A really engaging romance, definitely sexier than the previous instalments and the hero and heroine have quite a bit of spark. It's more of a contemporary romance with a paranormal twist, rather than a paranormal romance. A great series about friendships, love and a little bit of magic.
Rating: 3.5 Stars
Crystal Cove by Lisa Kleypas (Friday Harbor #4) Paranormal / Contemporary Romance Piatkus Books (5 Feb 2013) Paperback: 320 pages
You know when you pick up a book with lots of high expectations and realise too soon that it isn't quite going to make it? Sadly, Flirting Under a Full Moon was just like that. I've read some of Chase's Strange Neighbours series and enjoyed them and this new trilogy is set in the same world, with guest appearances from characters from the Strange Neighbours books.
Our hero is Nick, ex-policeman, turned private detective who also happens to be a werewolf. Our heroine, Brandee, is a waitress and photographer who unbeknownst to her is working in a supernatural bar, run by a vampire.
Let's start with what I really enjoyed about the book. I really liked Chase's world building. She has created a fun and vivid world of supernatural creatures living hidden in the world that we know. Mother Nature is a super interesting character, I'm not quite sure that I liked her, but I did smile at her different characterisation. I got a strong vision of the characters, their interactions and although I have only read a couple of the Strange Neighbours books, I also liked meeting couples from previous stories.
But, and unfortunately it is quite a big but, I seriously struggled to get on board with the love story. I understood that Nick fell in love immediately, he's a werewolf and Brandee is his mate. That was fine. But when Brandee declared her love for Nick, nothing had happened in the story to justify that love or make it believable. I was actually quite taken aback. It was from this point I really struggled to engage. Up to this point Nick had really done nothing but lie to her, and even snuck into her apartment to check things out behind her back. She had every reason to be furious with him, I was waiting for some time for their feelings to develop, for her to forgive him, but it just didn't seem to happen. Then she was like oh I love him... Erm.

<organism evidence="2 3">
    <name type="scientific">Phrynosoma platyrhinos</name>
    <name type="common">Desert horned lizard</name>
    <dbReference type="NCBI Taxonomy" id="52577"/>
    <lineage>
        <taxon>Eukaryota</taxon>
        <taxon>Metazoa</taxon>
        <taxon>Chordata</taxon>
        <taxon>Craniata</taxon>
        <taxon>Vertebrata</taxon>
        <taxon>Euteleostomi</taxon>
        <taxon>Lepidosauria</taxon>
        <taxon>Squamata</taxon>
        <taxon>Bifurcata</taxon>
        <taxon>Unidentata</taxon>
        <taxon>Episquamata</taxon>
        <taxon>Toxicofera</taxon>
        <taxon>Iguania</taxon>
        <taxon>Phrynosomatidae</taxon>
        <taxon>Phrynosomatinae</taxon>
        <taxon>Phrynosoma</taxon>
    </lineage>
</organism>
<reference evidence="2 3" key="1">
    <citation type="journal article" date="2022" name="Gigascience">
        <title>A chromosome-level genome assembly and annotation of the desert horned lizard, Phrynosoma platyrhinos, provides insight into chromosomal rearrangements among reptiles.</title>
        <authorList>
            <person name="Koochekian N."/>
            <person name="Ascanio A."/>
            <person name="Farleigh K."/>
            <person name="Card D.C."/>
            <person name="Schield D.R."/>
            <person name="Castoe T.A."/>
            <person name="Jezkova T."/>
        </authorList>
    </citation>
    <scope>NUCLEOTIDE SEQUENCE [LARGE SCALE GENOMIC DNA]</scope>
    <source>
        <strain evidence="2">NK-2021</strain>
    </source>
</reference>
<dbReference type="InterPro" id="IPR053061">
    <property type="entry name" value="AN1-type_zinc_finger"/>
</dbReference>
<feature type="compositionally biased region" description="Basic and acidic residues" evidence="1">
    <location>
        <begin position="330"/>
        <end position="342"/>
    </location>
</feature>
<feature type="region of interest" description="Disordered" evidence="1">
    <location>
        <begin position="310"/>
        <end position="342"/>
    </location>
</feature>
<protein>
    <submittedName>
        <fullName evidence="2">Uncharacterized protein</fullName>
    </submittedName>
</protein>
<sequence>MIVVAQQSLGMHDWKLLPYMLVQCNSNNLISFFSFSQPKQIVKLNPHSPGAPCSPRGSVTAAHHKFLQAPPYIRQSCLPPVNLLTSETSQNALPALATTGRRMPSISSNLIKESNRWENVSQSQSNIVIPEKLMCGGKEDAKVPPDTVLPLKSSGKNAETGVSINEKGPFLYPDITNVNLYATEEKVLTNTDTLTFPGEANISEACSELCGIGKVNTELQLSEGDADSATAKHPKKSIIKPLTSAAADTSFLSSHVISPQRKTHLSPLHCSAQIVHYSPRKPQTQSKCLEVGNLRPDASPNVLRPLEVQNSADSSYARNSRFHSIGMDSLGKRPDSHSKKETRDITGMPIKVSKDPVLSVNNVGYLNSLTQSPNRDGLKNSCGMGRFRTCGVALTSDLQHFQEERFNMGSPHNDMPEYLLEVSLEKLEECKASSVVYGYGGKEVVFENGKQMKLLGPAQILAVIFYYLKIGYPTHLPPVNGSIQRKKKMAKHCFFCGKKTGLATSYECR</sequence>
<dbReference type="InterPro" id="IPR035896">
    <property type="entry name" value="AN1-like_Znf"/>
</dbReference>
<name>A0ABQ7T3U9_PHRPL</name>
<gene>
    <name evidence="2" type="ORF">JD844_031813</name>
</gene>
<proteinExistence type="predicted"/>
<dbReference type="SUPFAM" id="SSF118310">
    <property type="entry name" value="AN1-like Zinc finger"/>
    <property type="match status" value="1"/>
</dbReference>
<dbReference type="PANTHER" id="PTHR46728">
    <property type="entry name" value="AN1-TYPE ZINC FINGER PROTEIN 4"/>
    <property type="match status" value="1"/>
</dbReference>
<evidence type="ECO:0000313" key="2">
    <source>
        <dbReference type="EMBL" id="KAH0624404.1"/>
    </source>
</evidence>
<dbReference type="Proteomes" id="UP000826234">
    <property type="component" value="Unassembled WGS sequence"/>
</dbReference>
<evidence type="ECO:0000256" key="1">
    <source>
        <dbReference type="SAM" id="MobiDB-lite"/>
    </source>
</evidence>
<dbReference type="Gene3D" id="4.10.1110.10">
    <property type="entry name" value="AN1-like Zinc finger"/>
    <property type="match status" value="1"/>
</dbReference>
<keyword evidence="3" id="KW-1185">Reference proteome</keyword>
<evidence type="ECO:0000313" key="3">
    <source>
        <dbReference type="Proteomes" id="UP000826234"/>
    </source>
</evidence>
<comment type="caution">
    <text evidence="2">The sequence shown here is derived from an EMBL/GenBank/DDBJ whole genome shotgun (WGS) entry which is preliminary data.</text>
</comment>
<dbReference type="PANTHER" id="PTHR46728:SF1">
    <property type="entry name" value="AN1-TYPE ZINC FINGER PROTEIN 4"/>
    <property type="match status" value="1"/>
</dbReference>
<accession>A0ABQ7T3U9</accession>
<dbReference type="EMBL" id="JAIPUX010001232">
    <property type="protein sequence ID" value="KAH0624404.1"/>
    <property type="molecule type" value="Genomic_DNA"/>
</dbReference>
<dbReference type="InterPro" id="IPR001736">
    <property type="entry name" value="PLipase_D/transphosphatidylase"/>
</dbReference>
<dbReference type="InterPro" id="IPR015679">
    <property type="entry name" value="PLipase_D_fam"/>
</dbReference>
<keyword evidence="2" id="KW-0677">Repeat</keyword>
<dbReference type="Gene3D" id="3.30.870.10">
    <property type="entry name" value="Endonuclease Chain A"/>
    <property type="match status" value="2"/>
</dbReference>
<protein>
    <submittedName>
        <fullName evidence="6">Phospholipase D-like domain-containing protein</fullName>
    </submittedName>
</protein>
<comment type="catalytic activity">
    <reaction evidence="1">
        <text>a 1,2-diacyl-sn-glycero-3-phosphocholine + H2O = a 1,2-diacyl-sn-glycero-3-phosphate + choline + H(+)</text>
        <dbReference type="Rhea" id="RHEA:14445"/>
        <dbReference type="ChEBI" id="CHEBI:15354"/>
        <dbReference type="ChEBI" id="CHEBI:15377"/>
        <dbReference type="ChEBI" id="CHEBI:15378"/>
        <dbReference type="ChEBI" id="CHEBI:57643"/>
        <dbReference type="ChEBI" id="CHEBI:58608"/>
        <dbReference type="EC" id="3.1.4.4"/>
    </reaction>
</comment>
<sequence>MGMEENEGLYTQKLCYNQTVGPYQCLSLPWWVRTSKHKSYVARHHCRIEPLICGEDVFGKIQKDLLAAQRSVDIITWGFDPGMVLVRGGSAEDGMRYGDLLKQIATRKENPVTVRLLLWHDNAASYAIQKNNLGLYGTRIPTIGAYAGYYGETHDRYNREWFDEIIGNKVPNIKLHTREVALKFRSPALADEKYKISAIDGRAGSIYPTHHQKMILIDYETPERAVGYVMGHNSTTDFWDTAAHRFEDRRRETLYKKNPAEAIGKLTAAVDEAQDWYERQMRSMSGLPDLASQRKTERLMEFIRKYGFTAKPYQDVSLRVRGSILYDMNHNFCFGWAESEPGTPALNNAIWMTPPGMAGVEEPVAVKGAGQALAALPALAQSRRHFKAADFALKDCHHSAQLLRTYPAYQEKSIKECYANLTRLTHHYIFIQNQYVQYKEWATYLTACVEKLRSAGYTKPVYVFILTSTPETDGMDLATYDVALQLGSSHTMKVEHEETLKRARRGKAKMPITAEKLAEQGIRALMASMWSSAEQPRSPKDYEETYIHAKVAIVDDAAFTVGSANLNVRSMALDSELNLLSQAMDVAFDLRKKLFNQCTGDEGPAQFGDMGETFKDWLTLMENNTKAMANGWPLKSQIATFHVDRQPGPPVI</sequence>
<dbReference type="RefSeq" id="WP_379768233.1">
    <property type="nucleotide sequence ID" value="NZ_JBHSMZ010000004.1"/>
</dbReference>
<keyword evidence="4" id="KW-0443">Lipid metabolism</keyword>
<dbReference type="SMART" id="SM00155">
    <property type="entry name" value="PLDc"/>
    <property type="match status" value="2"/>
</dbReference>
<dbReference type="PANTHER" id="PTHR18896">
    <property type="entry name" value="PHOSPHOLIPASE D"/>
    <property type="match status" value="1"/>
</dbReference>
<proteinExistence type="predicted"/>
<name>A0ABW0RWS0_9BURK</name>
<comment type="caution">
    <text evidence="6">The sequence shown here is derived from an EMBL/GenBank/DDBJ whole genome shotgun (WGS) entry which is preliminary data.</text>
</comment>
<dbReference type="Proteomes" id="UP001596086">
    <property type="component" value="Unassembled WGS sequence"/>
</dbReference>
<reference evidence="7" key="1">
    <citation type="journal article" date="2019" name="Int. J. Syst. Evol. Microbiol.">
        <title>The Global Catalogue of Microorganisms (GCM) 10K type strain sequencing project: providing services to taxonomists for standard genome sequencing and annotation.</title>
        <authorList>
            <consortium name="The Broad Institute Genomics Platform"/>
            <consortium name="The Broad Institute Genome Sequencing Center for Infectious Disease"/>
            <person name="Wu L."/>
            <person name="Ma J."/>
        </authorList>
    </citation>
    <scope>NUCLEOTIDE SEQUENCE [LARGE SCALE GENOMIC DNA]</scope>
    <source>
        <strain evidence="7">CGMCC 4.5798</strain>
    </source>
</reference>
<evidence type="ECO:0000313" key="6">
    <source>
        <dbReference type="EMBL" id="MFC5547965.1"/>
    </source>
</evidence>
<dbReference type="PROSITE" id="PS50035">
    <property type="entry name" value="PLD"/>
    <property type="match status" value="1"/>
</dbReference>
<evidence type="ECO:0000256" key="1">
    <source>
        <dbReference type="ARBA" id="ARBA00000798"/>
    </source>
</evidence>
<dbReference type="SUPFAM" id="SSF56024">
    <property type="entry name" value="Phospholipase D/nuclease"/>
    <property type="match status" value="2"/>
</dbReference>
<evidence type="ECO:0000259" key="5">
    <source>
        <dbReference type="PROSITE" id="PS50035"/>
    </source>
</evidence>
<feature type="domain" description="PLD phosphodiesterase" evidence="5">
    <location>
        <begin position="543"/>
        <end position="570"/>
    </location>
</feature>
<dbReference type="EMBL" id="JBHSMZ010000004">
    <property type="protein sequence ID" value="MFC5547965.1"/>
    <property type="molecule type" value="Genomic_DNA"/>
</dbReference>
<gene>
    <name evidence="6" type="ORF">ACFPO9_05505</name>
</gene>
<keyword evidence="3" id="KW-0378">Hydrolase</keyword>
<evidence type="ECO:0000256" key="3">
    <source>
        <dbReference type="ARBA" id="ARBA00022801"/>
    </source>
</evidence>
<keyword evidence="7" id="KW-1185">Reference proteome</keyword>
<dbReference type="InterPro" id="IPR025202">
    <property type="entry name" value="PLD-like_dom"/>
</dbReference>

I found that I kept putting the book down and skimming the pages, I just couldn't get into it after this at all. I didn't find the story sexy and I found myself rolling my eyes as the rest of the love story unravelled. It was such a major flaw in the writing. Then there was a separate part of the storyline with Brandee revealing a secret to someone she shouldn't and then there had to be a mass mind wiping of the human population, and it kind of felt like the final straw for me. I was quite far into the book at this point so I did read it to the end.
I didn't hate this book, there were some bits that I thought Chase did well, but I did feel immensely disappointed by it. There were also some mystery elements I haven't yet mentioned that added a nice backdrop to the story, but I just couldn't get over the lack of connection with the love story.
Flirting Under a Full Moon wasn't an awful book and there were quite a few elements I did really enjoy, but the lack of believability in the love story meant that as a book written for the romance genre it was a bit of a let down. I have read books by Ashlyn Chase which I have enjoyed much more. This one I could take or leave.
Rating: 2.5 Stars
Flirting Under a Full Moon by Ashlyn Chase (Flirting with Fangs #1) Paranormal Romance Sourcebooks Casablanca (July 2013) Paperback: 352 pages